nytheatre.com review by Matthew Freeman
August 15, 2010
Stop me if you've heard this joke: a Jewish girl, a Muslim girl, and a Christian girl walk into a dorm room. No? Never mind, the punchline isn't very funny. Abraham's Daughters, which has an identical premise, isn't very funny either. It's a serious-minded look at the emotional lives of three freshmen women in college, as they wrestle with their religious and social identities. It's an odd blend of dialectical argument, a religious studies course, and A Different World.
Sarah, a practicing young Jewish woman, moves into her new dorm room to find that her roommate is a Muslim from Dearborn, Michigan named Ranya. Across the hall is a blonde Southern party girl named Kate, with an evangelical Christian upbringing. Add to the mix Sarah's friend from camp, Will, whose lapsed faith has led him to atheism (ahem, Realism). He's handsome and charming and, being the only guy in the play, causes tension among the three new friends.
The story of the play is fairly pedestrian, serving as a framework on which playwright Elissa Lerner hangs her hypothetical social experiment. Lerner's characters wander on some well-trod territory (sex, abortion, dating), used mostly to expose their differences and similarities. A story that doesn't break new ground doesn't disqualify a play from being successful on its own terms, and Abraham's Daughters does feature some genuine and educational moments.
Lerner is clearly knowledgeable about her subject (she's got a background in journalism and religious studies), but that that doesn't always translate into successful drama. Her characters can sound like mouthpieces for the writer—moments when the young characters appear to deftly dissect their religious differences in the midst of high emotion, for example. There's also a question of stakes, as the audience is expected to become emotionally invested in friendships that are in their infancy.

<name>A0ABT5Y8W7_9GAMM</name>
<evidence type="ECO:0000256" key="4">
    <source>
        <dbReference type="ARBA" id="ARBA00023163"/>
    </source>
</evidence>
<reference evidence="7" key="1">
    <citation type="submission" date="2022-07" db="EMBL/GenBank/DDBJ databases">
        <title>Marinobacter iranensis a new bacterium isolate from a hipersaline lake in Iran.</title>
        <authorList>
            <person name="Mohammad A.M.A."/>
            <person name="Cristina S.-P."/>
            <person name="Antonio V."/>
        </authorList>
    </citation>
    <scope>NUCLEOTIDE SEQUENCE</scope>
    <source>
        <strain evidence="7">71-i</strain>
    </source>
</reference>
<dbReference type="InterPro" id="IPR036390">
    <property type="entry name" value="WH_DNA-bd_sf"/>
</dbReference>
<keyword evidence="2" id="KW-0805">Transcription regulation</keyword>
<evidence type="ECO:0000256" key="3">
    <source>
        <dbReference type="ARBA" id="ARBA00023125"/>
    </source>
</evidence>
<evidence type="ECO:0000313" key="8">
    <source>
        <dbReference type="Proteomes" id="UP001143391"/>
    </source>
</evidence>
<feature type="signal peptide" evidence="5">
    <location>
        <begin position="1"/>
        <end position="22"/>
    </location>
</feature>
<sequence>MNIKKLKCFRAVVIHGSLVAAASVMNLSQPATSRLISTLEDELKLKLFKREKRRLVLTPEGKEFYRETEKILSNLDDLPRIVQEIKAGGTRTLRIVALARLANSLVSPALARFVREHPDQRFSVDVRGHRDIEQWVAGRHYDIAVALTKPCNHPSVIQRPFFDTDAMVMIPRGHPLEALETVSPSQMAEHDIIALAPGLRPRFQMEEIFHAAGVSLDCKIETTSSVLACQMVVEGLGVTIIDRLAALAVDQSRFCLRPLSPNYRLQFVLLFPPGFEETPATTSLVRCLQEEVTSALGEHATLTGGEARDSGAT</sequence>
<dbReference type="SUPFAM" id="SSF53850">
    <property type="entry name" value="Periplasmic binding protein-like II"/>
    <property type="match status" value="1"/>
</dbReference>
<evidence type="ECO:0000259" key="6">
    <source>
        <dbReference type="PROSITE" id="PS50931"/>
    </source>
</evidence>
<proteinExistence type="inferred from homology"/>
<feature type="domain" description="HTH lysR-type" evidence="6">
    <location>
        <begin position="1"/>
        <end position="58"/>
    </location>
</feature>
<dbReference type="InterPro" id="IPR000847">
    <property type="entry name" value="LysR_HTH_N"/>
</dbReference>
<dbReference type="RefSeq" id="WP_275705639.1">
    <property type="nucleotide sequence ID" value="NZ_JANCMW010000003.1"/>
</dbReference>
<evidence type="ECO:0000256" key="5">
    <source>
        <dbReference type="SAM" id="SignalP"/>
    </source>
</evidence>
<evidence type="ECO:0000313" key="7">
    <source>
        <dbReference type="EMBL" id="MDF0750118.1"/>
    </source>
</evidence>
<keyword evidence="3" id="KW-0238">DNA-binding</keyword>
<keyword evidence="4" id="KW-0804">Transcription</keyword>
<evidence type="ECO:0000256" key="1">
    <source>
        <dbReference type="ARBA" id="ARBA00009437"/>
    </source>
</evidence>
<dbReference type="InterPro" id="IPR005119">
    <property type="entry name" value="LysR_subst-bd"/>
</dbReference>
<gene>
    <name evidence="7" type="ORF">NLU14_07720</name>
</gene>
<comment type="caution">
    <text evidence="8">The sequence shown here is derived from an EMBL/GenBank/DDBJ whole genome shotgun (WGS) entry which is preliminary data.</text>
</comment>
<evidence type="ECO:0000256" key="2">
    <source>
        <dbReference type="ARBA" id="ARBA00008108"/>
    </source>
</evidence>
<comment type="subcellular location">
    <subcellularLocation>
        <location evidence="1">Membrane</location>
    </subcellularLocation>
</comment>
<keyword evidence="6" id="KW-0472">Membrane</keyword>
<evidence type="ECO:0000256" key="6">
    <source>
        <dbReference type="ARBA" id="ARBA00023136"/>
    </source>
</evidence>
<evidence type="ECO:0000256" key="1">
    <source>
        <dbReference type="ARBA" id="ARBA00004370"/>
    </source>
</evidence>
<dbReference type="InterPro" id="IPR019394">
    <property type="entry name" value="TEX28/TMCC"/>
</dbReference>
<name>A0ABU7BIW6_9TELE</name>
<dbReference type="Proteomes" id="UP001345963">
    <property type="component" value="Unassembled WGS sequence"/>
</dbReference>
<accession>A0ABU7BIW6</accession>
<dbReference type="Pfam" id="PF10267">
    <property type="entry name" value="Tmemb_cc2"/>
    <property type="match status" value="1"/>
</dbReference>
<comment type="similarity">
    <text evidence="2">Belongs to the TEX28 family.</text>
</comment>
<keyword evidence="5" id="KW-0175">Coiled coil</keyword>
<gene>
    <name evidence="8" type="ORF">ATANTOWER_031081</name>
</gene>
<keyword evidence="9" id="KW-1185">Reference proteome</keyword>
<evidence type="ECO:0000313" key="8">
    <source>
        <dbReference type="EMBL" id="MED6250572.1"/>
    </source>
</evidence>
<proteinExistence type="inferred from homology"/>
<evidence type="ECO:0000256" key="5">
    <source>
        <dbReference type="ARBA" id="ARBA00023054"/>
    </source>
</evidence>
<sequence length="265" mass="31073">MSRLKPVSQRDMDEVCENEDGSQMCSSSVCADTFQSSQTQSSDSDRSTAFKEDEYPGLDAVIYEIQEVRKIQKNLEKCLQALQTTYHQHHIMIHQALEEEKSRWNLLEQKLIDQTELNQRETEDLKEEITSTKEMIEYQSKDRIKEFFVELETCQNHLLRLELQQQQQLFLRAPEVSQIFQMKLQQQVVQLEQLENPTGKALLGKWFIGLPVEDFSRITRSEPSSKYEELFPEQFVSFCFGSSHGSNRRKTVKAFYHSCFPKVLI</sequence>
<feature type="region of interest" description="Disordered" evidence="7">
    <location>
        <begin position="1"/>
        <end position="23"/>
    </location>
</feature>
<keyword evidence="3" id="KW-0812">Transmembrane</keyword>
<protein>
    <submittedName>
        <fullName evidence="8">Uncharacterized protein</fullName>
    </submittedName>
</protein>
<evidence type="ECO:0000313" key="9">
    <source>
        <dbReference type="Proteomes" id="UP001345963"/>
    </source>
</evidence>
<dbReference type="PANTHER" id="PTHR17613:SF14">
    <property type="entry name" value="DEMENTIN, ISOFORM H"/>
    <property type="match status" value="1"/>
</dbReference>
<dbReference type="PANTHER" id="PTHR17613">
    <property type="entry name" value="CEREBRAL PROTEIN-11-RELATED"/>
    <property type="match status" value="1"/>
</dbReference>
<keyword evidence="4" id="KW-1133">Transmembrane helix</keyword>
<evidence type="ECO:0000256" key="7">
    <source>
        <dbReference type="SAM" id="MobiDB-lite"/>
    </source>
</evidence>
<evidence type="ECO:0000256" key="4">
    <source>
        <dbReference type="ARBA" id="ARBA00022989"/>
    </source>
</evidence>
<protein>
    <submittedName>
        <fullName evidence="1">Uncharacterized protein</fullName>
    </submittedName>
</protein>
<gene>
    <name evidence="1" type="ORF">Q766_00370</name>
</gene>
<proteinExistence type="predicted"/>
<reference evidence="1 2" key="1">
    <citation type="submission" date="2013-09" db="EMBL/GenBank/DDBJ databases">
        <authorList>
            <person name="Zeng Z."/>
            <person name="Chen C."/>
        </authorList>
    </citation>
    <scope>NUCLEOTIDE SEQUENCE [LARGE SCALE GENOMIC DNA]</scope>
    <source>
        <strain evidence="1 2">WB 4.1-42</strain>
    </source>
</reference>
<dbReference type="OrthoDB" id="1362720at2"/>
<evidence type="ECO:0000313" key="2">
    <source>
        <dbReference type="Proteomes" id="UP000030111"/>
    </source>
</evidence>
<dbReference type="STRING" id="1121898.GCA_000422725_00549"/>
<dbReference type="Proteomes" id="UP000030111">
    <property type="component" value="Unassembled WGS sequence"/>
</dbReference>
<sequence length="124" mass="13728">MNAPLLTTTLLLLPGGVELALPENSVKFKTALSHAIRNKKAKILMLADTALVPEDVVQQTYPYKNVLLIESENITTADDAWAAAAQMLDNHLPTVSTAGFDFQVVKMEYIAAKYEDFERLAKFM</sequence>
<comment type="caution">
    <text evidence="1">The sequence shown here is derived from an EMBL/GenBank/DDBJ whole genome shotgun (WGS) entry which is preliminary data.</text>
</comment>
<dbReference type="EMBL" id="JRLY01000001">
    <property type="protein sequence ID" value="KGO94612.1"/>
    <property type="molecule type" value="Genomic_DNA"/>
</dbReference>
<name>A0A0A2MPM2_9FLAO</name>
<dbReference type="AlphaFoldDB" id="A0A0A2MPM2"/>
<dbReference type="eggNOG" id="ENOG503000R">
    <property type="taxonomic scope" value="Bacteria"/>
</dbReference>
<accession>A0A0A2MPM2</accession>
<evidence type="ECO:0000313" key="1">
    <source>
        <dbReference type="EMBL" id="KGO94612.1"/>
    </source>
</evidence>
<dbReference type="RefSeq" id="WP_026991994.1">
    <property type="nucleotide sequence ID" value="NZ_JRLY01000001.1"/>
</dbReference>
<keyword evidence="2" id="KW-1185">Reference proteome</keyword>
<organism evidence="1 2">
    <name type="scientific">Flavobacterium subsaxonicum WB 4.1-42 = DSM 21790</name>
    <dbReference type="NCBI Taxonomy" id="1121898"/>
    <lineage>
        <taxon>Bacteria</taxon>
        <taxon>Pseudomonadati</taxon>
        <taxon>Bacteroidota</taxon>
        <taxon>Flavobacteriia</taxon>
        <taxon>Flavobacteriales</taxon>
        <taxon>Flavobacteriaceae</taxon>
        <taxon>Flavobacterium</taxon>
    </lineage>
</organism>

Also, subtly, Lerner's own biases show up throughout the play. For example, Sarah—a proxy for the playwright?—rails against her friend Will's lapsed Judaism, and often looks askance at whomever misunderstands her religious practices. When her Muslim friend Rayna, though, wears a head scarf or refuses sex before marriage, Sarah treats these as religious hangups. Kate, the Christian, is the least persuasive character, written as someone who barely understands her own faith, and has lived without curiosity towards others. Both Sarah and Rayna are practically religious scholars compared to the Southern Christian—a far too easy posture for the playwright.
Director Niccolo Aeed's staging is utilitarian—nothing goes wrong, but the staging is pretty straightforward and scene changes are handled in awkward silence. Aeed's work, though, is best shown in the performances of the actors, all of whom acquit themselves well.
The best of the bunch is Dea Julien, whose performance as Rayna is natural and convincing. Keely Flaherty turns in a deceptively strong performance in the difficult role of Kate. Aryeh Lappin handles his complicated role with charm; and Rebecca LaChance is commanding as the central character, Sarah.
Taken as a whole, Abraham's Daughters has the ambition to approach big subjects with a youthful eye. Even if it's intermittently successful as drama, the production itself is well-grounded by excellent actors, and features worthy content for audiences that are interested in the subject of religion.